Thursday, December 17, 2015

Rat hunting gun, part 3!

I've written about different rat hunting rigs in the past.  Version 1 was a bb gun with a laser sight, version 2 was  a pellet gun with an infrared scope.

the basic problem that I've got is that I have dogs and pigs, both of which will eat dead rats.  So poisons are generally out of the question for my farm.  I've also tried a variety of rat traps, from traditional to electronic, and I haven't had much impact on the population.  this rifle has been completely effective at removing rats from my barns.   I chose a pellet gun to limit the amount of overpenetration, and for cost-effective shooting.  Pellets are a penny or so each, and the air for this rifle is $20 for 50 fill-ups, about a penny a shot.  at 2 cents a shot, this is pretty cheap.

This is version 3:

The basic rifle is a BSA scorpion SE, with a picatinny scope adapter and a 10x scope.  The scope and mounts are basically stock.  Clamped on top of the scope is an infrared spotlight that points in the direction of the barrel, and a 3.5" LCD screen that points back to the butt of the gun.  On the eyepiece of the scope is a small camera, so the effect is that you look at the screen and what you see is what the scope is seeing.    the infrared addition is manufactured by Nitesite, and it's the NiteSite Viper
 I'm outside after dark, pointing the rifle at the top rail of a fence about 50' away.  The lumber in that fence is pressure-treated - you can see the speckling where they injected the preservatives, and below that you can see the top of a livestock panel.  You can also see the crosshairs from the scope in that view.

this particular rifle is a .22 calibre pellet clip-fed rifle, which means that it's plenty big for rats, and can also work for larger game (possums, rabbits, raccoons) if you wish.  the nitesite unit can be moved to another rifle in about a minute, so if you'd like to make a larger calibre rifle night capable, you can.  You don't have to resight the scope and there's no tools involved.  You pull the camera off the eyepiece, remove the batteries velcro strap, and then open the clamp for the spotlight/screen.  Move it to the new gun, and 30 seconds later you've got a night vision rifle.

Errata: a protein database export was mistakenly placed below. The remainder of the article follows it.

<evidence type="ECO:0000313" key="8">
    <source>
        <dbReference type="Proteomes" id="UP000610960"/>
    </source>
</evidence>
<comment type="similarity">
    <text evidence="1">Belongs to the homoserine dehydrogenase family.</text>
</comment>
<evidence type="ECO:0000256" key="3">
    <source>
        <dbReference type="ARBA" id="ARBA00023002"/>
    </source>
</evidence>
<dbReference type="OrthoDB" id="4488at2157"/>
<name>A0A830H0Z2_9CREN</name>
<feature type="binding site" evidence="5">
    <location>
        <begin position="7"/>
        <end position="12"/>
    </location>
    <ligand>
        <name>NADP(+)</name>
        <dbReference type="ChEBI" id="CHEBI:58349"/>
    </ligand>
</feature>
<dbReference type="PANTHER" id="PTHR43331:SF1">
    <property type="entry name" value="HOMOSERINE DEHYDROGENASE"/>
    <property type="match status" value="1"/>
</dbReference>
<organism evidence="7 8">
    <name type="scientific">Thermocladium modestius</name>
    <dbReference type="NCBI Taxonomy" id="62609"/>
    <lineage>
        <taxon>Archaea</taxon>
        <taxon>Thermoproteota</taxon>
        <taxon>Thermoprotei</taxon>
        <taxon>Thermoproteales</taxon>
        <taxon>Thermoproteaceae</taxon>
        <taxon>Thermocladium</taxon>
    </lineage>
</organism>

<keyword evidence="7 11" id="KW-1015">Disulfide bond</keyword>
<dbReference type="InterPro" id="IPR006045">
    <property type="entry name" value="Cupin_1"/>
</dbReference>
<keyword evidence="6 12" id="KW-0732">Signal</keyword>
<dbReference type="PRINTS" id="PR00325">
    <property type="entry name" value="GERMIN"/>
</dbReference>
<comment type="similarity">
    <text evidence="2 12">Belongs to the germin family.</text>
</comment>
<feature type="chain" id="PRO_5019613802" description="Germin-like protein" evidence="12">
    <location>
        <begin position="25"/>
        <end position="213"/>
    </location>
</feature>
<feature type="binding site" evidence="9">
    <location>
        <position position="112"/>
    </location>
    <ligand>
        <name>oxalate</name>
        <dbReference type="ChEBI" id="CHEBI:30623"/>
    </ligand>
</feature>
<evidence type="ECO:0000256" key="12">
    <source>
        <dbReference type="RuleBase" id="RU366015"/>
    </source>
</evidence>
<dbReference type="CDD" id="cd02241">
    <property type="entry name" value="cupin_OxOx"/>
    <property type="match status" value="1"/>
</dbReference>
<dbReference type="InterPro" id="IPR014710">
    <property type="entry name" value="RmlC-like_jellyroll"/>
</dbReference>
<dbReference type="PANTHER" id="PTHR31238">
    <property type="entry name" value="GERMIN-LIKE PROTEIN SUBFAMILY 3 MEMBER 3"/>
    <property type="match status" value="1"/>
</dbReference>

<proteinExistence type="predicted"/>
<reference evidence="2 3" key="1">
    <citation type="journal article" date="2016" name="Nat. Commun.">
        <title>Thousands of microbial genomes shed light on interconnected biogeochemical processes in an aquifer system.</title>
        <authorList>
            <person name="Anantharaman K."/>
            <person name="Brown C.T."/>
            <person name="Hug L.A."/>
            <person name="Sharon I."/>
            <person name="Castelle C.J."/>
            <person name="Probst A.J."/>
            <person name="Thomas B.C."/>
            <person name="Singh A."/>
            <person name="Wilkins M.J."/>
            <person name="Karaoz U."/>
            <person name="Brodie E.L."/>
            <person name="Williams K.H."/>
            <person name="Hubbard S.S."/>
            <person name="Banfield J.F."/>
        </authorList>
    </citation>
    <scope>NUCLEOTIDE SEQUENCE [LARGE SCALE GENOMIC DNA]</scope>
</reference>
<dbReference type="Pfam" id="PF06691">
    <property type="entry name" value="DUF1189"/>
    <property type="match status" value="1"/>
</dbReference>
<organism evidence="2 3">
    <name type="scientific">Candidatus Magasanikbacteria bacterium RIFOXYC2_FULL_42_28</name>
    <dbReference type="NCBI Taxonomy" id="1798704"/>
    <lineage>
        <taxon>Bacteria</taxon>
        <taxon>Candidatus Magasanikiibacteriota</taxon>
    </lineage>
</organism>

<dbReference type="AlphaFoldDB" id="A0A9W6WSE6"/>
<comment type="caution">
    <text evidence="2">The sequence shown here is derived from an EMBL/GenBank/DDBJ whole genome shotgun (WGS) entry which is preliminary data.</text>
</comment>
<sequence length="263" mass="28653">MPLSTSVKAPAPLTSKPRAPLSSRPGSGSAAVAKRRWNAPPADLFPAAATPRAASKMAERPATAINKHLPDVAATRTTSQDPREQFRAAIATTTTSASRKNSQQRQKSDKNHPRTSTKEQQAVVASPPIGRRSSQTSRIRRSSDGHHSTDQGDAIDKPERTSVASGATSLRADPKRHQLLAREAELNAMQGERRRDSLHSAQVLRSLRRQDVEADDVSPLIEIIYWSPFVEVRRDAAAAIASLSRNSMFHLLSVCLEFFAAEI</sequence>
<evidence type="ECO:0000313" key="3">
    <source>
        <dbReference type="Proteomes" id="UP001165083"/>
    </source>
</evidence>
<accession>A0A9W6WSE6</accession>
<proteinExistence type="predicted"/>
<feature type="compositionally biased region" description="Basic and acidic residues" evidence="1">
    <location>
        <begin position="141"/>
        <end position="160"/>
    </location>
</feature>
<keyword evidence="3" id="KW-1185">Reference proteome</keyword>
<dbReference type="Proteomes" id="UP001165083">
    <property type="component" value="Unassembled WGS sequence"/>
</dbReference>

I can get between 40 and 50 shots out of this rifle before recharging its internal air tank, which takes a minute or two.

To hunt rats I just turn off all the lights in the barns, and then about half an hour later walk out with the rifle and start shooting.  the only visible light is the reflection of the screen off of my face, and I can hit a rats head at 150', so the rats really don't know what's going on, where the shot is coming from, or where to run.  So I'll walk out, find a few rats, and start shooting.  the first shot kills one rat, and the others freeze for a second or two, trying to figure out where it came from.  the next two or three shots kill a couple more, and then there's usually a mass exit.  So I go away for a half hour, and come back to the same spot, and I can usually get another rat or two.

I don't know how many rats I've killed over the last 6 months; at least 2500, maybe as many as 3500.  I have fired 4500 pellets through this gun, just looking at my ammunition purchases.   I thought I had a rat problem, but it wasn't until I had the night vision equipment that I realized how many rats there were in the old barns and sheds.  the first night with this rifle I killed 175 rats.

On a typical walkaround these days I'll shoot between 4 and 6 rats as I make my rounds checking the animals, and while that seems like a lot, given the population that I started with, I consider this a manageable level of pests.

the rats are particularly easy to target - their eyes glow in the infrared spotlight, so you can see them clearly from quite a distance away.

Video of nightsite scopes in action (but does have a lot of annoying talk before the shooting)
This video is pretty close to what it's like to hunt the rats on my farm.


Andrew said...

I use a poison called Agrid 3 that's safe for dogs. They tested the stuff by killing a bunch of rats with it and feeding nothing but poisoned rats to a group of beagles for a number of weeks.
As poisons go its not as good as the more toxic stuff, but it still gets the job done.

Bruce King said...

Andrew, thanks for that reference. The conventional poisons have been an area of concern and it's nice to have a pointer to something that may work without harming the dogs. Now to figure out if pigs are also unaffected.

Pigs are giant food vacuums. If it doesn't move too fast, they'll eat it. Pigs are big on recycling.